More info at

David Lynch's BLUE VELVET (American Revival)
Music Box Theatre - Friday and Saturday*, Midnight

This is where the legend really began. It's curious to think how Lynch's career would have developed if DUNE (1984) had not been a box office failure, but cinema history can thank him for not playing it safe with this rebound project. Though Lynch had already made three features, VELVET was the first full articulation of his core theme of the evil that lurks in small towns everywhere. Not the outright surrealist endeavor that was ERASERHEAD, it is also not the most accessible of narratives. Dark, violent, sexual, and reeking of 1963 suburbia, the film is at times a noir mystery and at others a violent thriller. Many of the visual symbols that would populate TWIN PEAKS are introduced here, such as red curtains appearing when danger is present in a scene, and Lynch's continued growth as a complete cinematic artist is evident. Despite having a cast that didn't feature a legitimate star (Dennis Hopper may be the exception, but his career was in the dumps when he was the third choice), the film earned Lynch his second Academy Award nomination for Best Picture, as well as praise from critics throughout the world. It's also notable that Kyle MacLachlan (essentially playing Dale Cooper) might never have worked again if not for his excellent performance. Still dangerous nearly thirty years later, the film is as gorgeous as it is classic. (1986, 120 min, 35mm) JH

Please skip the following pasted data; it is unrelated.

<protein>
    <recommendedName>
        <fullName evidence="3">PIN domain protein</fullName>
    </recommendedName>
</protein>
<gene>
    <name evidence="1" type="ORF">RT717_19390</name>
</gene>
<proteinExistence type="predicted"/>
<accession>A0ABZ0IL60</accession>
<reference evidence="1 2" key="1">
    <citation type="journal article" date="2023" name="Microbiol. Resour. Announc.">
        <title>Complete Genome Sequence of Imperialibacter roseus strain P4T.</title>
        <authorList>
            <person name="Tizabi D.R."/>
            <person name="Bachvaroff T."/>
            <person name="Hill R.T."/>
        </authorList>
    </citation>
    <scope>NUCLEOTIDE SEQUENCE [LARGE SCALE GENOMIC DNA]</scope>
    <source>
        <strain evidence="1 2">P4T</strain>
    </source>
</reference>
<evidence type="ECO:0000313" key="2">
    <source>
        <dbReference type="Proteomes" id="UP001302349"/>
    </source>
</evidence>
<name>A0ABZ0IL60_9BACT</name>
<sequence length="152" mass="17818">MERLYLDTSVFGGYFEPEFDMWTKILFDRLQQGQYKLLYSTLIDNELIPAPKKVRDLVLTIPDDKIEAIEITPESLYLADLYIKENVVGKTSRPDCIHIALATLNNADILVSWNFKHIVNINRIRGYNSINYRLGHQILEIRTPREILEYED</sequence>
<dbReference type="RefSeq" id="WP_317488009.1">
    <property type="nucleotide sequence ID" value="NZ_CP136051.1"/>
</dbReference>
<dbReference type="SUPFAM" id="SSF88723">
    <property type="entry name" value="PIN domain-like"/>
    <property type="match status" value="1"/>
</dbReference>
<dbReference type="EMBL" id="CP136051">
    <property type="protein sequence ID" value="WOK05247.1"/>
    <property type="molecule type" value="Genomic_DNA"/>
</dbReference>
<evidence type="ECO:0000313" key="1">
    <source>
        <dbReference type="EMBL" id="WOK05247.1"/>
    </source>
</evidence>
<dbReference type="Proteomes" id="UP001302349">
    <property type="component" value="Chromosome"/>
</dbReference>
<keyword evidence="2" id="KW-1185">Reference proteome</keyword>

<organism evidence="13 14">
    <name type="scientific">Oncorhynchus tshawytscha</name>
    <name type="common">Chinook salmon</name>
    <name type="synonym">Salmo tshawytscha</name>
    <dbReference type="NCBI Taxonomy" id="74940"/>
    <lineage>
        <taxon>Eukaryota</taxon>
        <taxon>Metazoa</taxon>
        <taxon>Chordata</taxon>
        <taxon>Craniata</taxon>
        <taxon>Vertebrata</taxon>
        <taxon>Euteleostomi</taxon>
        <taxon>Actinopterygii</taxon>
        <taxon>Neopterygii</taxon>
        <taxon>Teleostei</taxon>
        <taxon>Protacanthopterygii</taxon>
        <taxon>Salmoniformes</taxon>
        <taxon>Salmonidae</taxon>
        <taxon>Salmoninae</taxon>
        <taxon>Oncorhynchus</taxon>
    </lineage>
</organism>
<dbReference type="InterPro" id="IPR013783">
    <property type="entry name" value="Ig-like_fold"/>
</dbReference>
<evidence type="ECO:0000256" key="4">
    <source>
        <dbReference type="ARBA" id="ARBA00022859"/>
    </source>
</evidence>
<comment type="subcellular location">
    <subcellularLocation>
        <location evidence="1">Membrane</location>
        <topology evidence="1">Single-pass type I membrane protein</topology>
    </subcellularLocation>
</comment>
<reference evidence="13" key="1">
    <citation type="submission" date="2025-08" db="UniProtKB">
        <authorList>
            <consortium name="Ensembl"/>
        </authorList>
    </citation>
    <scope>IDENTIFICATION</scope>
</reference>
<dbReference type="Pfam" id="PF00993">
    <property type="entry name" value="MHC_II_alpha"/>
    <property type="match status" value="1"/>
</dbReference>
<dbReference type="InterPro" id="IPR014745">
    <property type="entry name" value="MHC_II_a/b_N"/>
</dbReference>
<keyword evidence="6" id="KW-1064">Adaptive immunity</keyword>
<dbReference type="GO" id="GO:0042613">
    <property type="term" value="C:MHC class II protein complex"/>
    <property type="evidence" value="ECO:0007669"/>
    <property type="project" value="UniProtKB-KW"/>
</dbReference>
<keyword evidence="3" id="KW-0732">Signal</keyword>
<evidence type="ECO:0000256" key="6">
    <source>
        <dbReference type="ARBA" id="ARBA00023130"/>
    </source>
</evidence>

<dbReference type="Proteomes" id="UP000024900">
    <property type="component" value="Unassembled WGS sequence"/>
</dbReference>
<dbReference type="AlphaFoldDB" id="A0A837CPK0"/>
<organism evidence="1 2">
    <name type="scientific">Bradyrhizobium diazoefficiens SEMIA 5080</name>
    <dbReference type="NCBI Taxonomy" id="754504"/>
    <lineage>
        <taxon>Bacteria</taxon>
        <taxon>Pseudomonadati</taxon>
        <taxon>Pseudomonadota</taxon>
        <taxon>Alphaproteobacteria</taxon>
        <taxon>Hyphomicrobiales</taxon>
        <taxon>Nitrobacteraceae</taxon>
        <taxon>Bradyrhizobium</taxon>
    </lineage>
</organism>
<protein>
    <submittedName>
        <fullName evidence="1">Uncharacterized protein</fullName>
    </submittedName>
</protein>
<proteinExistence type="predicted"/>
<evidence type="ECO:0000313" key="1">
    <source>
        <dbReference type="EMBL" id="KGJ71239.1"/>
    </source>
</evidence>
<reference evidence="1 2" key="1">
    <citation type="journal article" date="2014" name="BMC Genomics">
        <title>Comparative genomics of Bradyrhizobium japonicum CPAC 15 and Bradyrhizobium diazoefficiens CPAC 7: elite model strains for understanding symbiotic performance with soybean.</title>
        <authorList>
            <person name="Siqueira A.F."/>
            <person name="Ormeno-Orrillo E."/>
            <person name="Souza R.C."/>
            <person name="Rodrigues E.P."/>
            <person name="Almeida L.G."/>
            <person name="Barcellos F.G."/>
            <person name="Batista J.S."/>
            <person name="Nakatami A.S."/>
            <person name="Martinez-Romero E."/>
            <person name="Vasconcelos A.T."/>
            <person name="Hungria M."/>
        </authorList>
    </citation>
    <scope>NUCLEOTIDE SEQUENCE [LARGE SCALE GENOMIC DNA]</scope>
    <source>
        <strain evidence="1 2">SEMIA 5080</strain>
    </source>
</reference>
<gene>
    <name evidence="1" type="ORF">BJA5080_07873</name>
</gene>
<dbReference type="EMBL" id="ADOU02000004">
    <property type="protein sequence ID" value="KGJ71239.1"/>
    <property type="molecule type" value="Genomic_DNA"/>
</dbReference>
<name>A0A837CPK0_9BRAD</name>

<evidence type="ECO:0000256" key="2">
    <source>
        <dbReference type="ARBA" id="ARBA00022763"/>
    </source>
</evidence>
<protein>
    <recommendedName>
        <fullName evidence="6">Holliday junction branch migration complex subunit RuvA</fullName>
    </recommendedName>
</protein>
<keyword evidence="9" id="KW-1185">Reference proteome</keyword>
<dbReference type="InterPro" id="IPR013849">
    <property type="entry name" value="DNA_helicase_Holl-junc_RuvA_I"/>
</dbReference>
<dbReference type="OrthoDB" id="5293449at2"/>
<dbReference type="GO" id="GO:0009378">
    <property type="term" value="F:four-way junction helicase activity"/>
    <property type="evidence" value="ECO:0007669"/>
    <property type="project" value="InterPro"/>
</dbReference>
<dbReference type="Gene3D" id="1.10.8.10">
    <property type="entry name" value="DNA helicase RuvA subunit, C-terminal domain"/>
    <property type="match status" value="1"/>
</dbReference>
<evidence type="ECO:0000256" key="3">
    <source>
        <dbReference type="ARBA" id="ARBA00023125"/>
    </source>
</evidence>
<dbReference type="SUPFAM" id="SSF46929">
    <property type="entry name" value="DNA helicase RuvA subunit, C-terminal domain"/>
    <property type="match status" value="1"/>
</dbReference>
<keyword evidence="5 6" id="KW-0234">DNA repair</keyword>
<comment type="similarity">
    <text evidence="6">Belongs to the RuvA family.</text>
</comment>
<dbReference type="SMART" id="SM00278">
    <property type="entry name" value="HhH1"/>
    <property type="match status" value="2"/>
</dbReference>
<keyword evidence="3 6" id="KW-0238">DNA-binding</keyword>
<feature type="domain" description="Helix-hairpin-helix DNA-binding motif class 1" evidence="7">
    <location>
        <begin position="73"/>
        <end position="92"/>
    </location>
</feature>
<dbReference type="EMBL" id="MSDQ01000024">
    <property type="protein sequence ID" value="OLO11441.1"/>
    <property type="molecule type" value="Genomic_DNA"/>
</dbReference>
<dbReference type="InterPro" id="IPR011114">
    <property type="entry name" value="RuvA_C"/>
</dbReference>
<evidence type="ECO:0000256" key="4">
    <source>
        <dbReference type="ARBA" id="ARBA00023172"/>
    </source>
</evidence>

* The Saturday screening is bundled in the Music Box's "A Celebration of David Lynch" event. See the website for details.
More info at

Orson Welles' THE MAGNIFICENT AMBERSONS (American Revival)
Music Box Theatre - Saturday and Sunday, 11:30am

You could recut Orson Welles, but you couldn't cut him out. He was like Shakespeare, whose words can be rearranged, taken out of context, or translated into different languages but remain beautiful. There are directors who edit brilliantly but whose films lose meaning if they are cut by someone else. The reason we consider Welles one of the greatest directors is because the genius of his filmmaking lies on a level more basic than the finished film. A single sound recorded by Welles, a single bit of framing overseen by him, is powerful on its own. Which is the reason, perhaps, why his second feature, THE MAGNIFICENT AMBERSONS seems greater than his first, CITIZEN KANE; KANE is entirely Welles' film, with very little outside meddling, while AMBERSONS was truncated and rearranged without his input. Diluted, it's still astounding--a movie that is great even as a series production stills, plot synopses, or as a reference. It's the reason we have the word "masterpiece." A heartbreaking expression of the way our memories make the past seem like it was inevitable, AMBERSONS catalogues the decline of a wealthy family through the turn of the 20th century. Every piece--the dense images, Welles' narration--is potent enough to kill you. (1942, 88 min, 35mm) IV